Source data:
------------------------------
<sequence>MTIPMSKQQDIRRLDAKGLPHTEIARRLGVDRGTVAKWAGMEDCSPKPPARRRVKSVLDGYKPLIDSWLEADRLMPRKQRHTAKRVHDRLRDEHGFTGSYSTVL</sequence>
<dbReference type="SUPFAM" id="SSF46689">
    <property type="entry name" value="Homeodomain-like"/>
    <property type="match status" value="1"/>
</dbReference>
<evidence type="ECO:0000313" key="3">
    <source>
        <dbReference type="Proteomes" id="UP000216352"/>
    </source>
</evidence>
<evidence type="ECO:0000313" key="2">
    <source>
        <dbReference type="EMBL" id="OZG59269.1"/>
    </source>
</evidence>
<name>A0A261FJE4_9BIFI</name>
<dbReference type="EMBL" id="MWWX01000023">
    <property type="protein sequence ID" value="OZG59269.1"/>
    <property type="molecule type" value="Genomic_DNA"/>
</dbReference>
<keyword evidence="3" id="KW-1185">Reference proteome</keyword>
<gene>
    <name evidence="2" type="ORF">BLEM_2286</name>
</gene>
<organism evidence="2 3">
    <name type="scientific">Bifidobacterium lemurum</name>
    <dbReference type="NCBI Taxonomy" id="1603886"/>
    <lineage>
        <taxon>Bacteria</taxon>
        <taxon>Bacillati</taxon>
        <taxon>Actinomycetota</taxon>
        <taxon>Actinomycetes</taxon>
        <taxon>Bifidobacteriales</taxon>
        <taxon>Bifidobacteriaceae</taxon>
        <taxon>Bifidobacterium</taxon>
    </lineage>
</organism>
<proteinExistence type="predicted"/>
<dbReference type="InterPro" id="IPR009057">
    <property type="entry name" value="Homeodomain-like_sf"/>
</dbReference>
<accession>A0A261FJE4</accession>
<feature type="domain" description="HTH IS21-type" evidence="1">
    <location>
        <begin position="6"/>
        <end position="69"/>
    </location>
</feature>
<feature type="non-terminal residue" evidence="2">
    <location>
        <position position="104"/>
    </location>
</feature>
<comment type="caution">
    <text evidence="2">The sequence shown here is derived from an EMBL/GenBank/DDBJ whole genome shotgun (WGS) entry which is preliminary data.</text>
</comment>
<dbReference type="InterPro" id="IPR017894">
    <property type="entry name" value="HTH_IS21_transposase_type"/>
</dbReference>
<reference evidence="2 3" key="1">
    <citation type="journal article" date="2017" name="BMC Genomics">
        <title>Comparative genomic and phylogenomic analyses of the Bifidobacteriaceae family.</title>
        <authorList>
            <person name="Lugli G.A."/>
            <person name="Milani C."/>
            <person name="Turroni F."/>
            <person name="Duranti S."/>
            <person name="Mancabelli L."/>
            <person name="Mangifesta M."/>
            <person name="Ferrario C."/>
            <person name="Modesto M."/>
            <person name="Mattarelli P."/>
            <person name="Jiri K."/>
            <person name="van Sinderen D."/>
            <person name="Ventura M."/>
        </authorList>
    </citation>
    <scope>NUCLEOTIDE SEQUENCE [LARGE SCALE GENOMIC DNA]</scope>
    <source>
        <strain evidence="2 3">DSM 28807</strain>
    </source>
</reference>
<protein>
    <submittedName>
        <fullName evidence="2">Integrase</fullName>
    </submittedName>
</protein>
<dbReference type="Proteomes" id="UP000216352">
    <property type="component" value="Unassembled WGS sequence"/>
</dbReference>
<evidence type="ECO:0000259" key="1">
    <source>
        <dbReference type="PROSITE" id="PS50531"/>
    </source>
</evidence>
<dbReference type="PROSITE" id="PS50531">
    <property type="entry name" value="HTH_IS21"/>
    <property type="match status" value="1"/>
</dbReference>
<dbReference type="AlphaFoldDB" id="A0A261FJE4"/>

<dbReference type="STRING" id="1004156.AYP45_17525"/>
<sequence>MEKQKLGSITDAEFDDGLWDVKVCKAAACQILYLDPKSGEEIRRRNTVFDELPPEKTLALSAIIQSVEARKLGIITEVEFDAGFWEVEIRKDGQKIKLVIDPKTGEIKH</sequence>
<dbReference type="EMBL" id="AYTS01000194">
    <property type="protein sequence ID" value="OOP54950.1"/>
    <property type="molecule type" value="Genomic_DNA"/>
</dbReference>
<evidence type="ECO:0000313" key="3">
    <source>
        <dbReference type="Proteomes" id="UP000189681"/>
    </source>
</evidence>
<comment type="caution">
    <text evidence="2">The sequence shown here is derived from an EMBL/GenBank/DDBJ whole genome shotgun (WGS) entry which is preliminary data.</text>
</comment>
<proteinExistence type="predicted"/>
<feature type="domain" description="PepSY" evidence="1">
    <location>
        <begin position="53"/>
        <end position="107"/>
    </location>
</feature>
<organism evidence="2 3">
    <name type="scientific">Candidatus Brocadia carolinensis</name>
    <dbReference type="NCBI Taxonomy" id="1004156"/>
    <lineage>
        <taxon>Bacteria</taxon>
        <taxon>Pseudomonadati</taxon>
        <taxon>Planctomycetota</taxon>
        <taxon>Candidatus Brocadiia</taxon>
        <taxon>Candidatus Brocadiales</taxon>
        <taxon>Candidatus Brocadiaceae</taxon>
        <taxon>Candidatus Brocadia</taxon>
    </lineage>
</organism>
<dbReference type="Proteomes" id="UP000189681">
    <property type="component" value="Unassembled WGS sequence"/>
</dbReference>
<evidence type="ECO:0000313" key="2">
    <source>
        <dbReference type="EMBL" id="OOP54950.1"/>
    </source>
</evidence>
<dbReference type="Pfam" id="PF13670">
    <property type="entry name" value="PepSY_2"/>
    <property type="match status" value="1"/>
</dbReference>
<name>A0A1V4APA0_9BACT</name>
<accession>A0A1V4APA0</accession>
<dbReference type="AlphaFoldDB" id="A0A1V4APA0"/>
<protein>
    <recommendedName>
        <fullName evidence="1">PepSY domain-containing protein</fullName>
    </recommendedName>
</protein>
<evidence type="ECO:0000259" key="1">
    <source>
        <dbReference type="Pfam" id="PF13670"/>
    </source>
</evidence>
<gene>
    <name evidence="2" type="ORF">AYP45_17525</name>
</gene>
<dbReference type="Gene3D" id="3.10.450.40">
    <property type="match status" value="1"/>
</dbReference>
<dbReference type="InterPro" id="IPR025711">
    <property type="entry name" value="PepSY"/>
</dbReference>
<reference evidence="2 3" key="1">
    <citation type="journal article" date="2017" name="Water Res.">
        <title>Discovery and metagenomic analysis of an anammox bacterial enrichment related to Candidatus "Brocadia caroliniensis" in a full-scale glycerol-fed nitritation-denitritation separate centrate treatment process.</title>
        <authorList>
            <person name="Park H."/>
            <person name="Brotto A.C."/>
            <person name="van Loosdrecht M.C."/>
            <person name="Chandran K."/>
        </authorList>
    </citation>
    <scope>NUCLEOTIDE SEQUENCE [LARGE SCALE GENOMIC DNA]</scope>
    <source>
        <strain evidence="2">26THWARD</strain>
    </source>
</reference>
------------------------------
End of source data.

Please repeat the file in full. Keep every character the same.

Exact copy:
<sequence>MTIPMSKQQDIRRLDAKGLPHTEIARRLGVDRGTVAKWAGMEDCSPKPPARRRVKSVLDGYKPLIDSWLEADRLMPRKQRHTAKRVHDRLRDEHGFTGSYSTVL</sequence>
<dbReference type="SUPFAM" id="SSF46689">
    <property type="entry name" value="Homeodomain-like"/>
    <property type="match status" value="1"/>
</dbReference>
<evidence type="ECO:0000313" key="3">
    <source>
        <dbReference type="Proteomes" id="UP000216352"/>
    </source>
</evidence>
<evidence type="ECO:0000313" key="2">
    <source>
        <dbReference type="EMBL" id="OZG59269.1"/>
    </source>
</evidence>
<name>A0A261FJE4_9BIFI</name>
<dbReference type="EMBL" id="MWWX01000023">
    <property type="protein sequence ID" value="OZG59269.1"/>
    <property type="molecule type" value="Genomic_DNA"/>
</dbReference>
<keyword evidence="3" id="KW-1185">Reference proteome</keyword>
<gene>
    <name evidence="2" type="ORF">BLEM_2286</name>
</gene>
<organism evidence="2 3">
    <name type="scientific">Bifidobacterium lemurum</name>
    <dbReference type="NCBI Taxonomy" id="1603886"/>
    <lineage>
        <taxon>Bacteria</taxon>
        <taxon>Bacillati</taxon>
        <taxon>Actinomycetota</taxon>
        <taxon>Actinomycetes</taxon>
        <taxon>Bifidobacteriales</taxon>
        <taxon>Bifidobacteriaceae</taxon>
        <taxon>Bifidobacterium</taxon>
    </lineage>
</organism>
<proteinExistence type="predicted"/>
<dbReference type="InterPro" id="IPR009057">
    <property type="entry name" value="Homeodomain-like_sf"/>
</dbReference>
<accession>A0A261FJE4</accession>
<feature type="domain" description="HTH IS21-type" evidence="1">
    <location>
        <begin position="6"/>
        <end position="69"/>
    </location>
</feature>
<feature type="non-terminal residue" evidence="2">
    <location>
        <position position="104"/>
    </location>
</feature>
<comment type="caution">
    <text evidence="2">The sequence shown here is derived from an EMBL/GenBank/DDBJ whole genome shotgun (WGS) entry which is preliminary data.</text>
</comment>
<dbReference type="InterPro" id="IPR017894">
    <property type="entry name" value="HTH_IS21_transposase_type"/>
</dbReference>
<reference evidence="2 3" key="1">
    <citation type="journal article" date="2017" name="BMC Genomics">
        <title>Comparative genomic and phylogenomic analyses of the Bifidobacteriaceae family.</title>
        <authorList>
            <person name="Lugli G.A."/>
            <person name="Milani C."/>
            <person name="Turroni F."/>
            <person name="Duranti S."/>
            <person name="Mancabelli L."/>
            <person name="Mangifesta M."/>
            <person name="Ferrario C."/>
            <person name="Modesto M."/>
            <person name="Mattarelli P."/>
            <person name="Jiri K."/>
            <person name="van Sinderen D."/>
            <person name="Ventura M."/>
        </authorList>
    </citation>
    <scope>NUCLEOTIDE SEQUENCE [LARGE SCALE GENOMIC DNA]</scope>
    <source>
        <strain evidence="2 3">DSM 28807</strain>
    </source>
</reference>
<protein>
    <submittedName>
        <fullName evidence="2">Integrase</fullName>
    </submittedName>
</protein>
<dbReference type="Proteomes" id="UP000216352">
    <property type="component" value="Unassembled WGS sequence"/>
</dbReference>
<evidence type="ECO:0000259" key="1">
    <source>
        <dbReference type="PROSITE" id="PS50531"/>
    </source>
</evidence>
<dbReference type="PROSITE" id="PS50531">
    <property type="entry name" value="HTH_IS21"/>
    <property type="match status" value="1"/>
</dbReference>
<dbReference type="AlphaFoldDB" id="A0A261FJE4"/>

<dbReference type="STRING" id="1004156.AYP45_17525"/>
<sequence>MEKQKLGSITDAEFDDGLWDVKVCKAAACQILYLDPKSGEEIRRRNTVFDELPPEKTLALSAIIQSVEARKLGIITEVEFDAGFWEVEIRKDGQKIKLVIDPKTGEIKH</sequence>
<dbReference type="EMBL" id="AYTS01000194">
    <property type="protein sequence ID" value="OOP54950.1"/>
    <property type="molecule type" value="Genomic_DNA"/>
</dbReference>
<evidence type="ECO:0000313" key="3">
    <source>
        <dbReference type="Proteomes" id="UP000189681"/>
    </source>
</evidence>
<comment type="caution">
    <text evidence="2">The sequence shown here is derived from an EMBL/GenBank/DDBJ whole genome shotgun (WGS) entry which is preliminary data.</text>
</comment>
<proteinExistence type="predicted"/>
<feature type="domain" description="PepSY" evidence="1">
    <location>
        <begin position="53"/>
        <end position="107"/>
    </location>
</feature>
<organism evidence="2 3">
    <name type="scientific">Candidatus Brocadia carolinensis</name>
    <dbReference type="NCBI Taxonomy" id="1004156"/>
    <lineage>
        <taxon>Bacteria</taxon>
        <taxon>Pseudomonadati</taxon>
        <taxon>Planctomycetota</taxon>
        <taxon>Candidatus Brocadiia</taxon>
        <taxon>Candidatus Brocadiales</taxon>
        <taxon>Candidatus Brocadiaceae</taxon>
        <taxon>Candidatus Brocadia</taxon>
    </lineage>
</organism>
<dbReference type="Proteomes" id="UP000189681">
    <property type="component" value="Unassembled WGS sequence"/>
</dbReference>
<evidence type="ECO:0000313" key="2">
    <source>
        <dbReference type="EMBL" id="OOP54950.1"/>
    </source>
</evidence>
<dbReference type="Pfam" id="PF13670">
    <property type="entry name" value="PepSY_2"/>
    <property type="match status" value="1"/>
</dbReference>
<name>A0A1V4APA0_9BACT</name>
<accession>A0A1V4APA0</accession>
<dbReference type="AlphaFoldDB" id="A0A1V4APA0"/>
<protein>
    <recommendedName>
        <fullName evidence="1">PepSY domain-containing protein</fullName>
    </recommendedName>
</protein>
<evidence type="ECO:0000259" key="1">
    <source>
        <dbReference type="Pfam" id="PF13670"/>
    </source>
</evidence>
<gene>
    <name evidence="2" type="ORF">AYP45_17525</name>
</gene>
<dbReference type="Gene3D" id="3.10.450.40">
    <property type="match status" value="1"/>
</dbReference>
<dbReference type="InterPro" id="IPR025711">
    <property type="entry name" value="PepSY"/>
</dbReference>
<reference evidence="2 3" key="1">
    <citation type="journal article" date="2017" name="Water Res.">
        <title>Discovery and metagenomic analysis of an anammox bacterial enrichment related to Candidatus "Brocadia caroliniensis" in a full-scale glycerol-fed nitritation-denitritation separate centrate treatment process.</title>
        <authorList>
            <person name="Park H."/>
            <person name="Brotto A.C."/>
            <person name="van Loosdrecht M.C."/>
            <person name="Chandran K."/>
        </authorList>
    </citation>
    <scope>NUCLEOTIDE SEQUENCE [LARGE SCALE GENOMIC DNA]</scope>
    <source>
        <strain evidence="2">26THWARD</strain>
    </source>
</reference>